When most people think of farming, their thoughts turn to rows of neatly planted produce or herds of beefy cattle, but likely not to what Tim Birthisel, proprietor of Terra Sub Aqua, is up to. At least twice a year, this Asheville resident can be found 55 feet under — underwater, that is. And, he’s not alone.
Creating a sustainable ecosystem
Birthisel’s coral farm sits about 5 miles off the coast near Key Largo, Fla., and serves as a model alternative commercial wildlife refuge that increases biodiversity in a threatened biome while it delivers a product. What started as a hobby and a way to pay for his passion to scuba dive, has turned into a sustainable asset.
With a B.S. in zoology from Ohio State, Birthisel worked in the agribusiness industry for nearly 40 years and focused primarily on research and development. So, when he decided he had enough of “Big Ag,” he had the chops to strike out on his own.
“I’ve always loved the sea,” he says. “And, I’m constantly thinking of ways to give back to it.”
When he learned that coral farming was actually “a thing,” the wheels were set in motion. He was a part-time Asheville resident at the time, traveling between his native state of Ohio, Asheville and the Florida Keys. While in Florida Keys, he leased an acre of ocean floor from the National Oceanic and Atmospheric Administration for about $31 per year and started the process of creating a coral reef, which involves building one with new rocks, in the sand flats outside the fringing reef that runs parallel to the Keys.
“I was the first guy to go into federal waters after wild rock harvesting was banned,” he says. “The timing was coincidental. I had researched the site location years before the banning and was advised by Dr. Jay Hemdal, distinguished zoo curator, researcher and author, on what sort of site parameters I should seek out. He suggested deeper waters found offshore beyond the reef line. This is federal territory, called the EEZ [economic easement zone].
“Wild rock harvesting was determined to be damaging to the environment, because each rock is home to hundreds of species of small, colorful marine animals and plants, including young corals. What I’m doing is actually giving back instead of taking away.”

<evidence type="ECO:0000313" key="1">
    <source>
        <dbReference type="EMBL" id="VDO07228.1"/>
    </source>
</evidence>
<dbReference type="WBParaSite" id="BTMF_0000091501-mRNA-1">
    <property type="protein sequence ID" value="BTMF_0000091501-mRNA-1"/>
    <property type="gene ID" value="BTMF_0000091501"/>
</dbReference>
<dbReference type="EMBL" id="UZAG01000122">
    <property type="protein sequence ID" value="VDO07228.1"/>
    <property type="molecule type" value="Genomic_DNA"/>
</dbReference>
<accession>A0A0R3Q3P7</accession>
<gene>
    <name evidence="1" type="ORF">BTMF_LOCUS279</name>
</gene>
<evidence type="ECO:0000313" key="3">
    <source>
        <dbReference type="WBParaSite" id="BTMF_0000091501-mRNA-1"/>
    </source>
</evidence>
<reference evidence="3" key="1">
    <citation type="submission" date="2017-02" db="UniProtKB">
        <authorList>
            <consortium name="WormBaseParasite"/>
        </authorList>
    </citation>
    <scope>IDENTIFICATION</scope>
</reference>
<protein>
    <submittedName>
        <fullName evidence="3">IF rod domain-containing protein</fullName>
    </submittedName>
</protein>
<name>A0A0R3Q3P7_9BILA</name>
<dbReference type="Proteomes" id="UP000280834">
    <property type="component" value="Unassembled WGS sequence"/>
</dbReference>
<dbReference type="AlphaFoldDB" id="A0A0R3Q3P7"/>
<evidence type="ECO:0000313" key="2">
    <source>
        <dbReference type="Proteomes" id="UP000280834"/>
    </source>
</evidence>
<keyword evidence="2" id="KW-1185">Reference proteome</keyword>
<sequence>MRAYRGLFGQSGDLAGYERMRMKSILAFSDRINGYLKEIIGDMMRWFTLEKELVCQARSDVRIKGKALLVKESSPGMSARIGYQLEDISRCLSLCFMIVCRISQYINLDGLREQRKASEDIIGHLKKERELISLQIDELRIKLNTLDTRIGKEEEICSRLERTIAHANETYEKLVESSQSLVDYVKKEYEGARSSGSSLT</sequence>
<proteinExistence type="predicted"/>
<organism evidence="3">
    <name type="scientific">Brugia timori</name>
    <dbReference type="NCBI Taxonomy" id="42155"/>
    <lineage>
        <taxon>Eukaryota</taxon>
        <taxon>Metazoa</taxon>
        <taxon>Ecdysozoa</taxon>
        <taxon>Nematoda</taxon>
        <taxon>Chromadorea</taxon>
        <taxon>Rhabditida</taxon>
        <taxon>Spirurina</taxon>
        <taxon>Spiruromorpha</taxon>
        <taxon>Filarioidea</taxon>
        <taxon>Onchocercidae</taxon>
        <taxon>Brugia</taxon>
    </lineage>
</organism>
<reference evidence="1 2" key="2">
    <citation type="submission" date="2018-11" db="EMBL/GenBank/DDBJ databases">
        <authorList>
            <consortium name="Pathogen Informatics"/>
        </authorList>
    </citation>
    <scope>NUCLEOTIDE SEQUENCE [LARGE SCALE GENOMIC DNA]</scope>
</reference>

So, what does coral farming involve? The process starts with getting shipments of porous rock from quarries in central Florida, drilling holes in them, dropping them down to the farm via a bucket system and then stacking these stones on rebar that Birthisel and volunteers drill into the sandy ocean floor. Then, nature takes it course.
Asheville resident John Godts has volunteered twice on Birthisel’s underwater farm and plans to keep going back for as long he can.
“The ocean gives us so much that to be able to give back is such an amazing feeling,” Godts says. “Birthisel’s efforts are really paying off. You can see visible effects of how the farm is naturally cleaning the immediate area around it. It’s so rewarding to see more and more sea life each time I return.”
The fruits of Birthisel’s efforts and those of his volunteers, are not only beneficial to the environment, but Birthisel also supplies a local pet shop — Aquarium and Imports, Inc. — with about 1,000 pounds of coral per year harvested from his underwater farm, which the store sells to customers for their saltwater aquariums.
“The coral my competition produces is cheaper, but mine is sustainable,” Birthisel says. “That’s the big difference.”
Chris Aldrich, co-founder of Saltwater Smarts, an online resource for marine aquarium hobbyists, has known Birthisel since 2009 and lauds his efforts.
“By volunteering with Terra Sub Aqua, I’m able to help build an artificial reef structure that brings much life to an area that previously had very little. This coral farm boasts positive impact through habitat creation,” Aldrich says. “Birthisel’s efforts bring a product to the saltwater aquarium industry that does not require the destruction and removal of natural reef structure.”
And, Birthisel is not really cashing in financially. The business just pretty much sustains itself as it has grown. The real pay off for him and, ultimately, the environment, he says, is seeing how the ecosystem has evolved to the point of attracting large predators, which, he adds, can really make the diving interesting at times.
Birthisel is also working on other aqua-related products related to farming Caribbean corals and is manufacturing a coral food nutrient that he says makes maintaining a saltwater aquarium a cinch. He hopes to sell this solution on Amazon.com in the future. Terra Sub Aqua is currently a wholesale business only, but Birthisel is open to consulting with local folks on how to set up a low-cost, biologically based saltwater aquarium.
Experienced scuba divers who want to give back to the marine environment and learn about how Terra Sub Aqua’s coral-farming process works are welcome to contact Birthisel about volunteering at firstname.lastname@example.org or 419-343-9842. For more information, visit www.terrasubaqua.com.
Freelance writer Liisa Andreassen, who scuba dives, has volunteered at Terra Sub Aqua. She plans to return to volunteer again sometime next year. She says it’s one of the cooler and more rewarding things she’s ever done.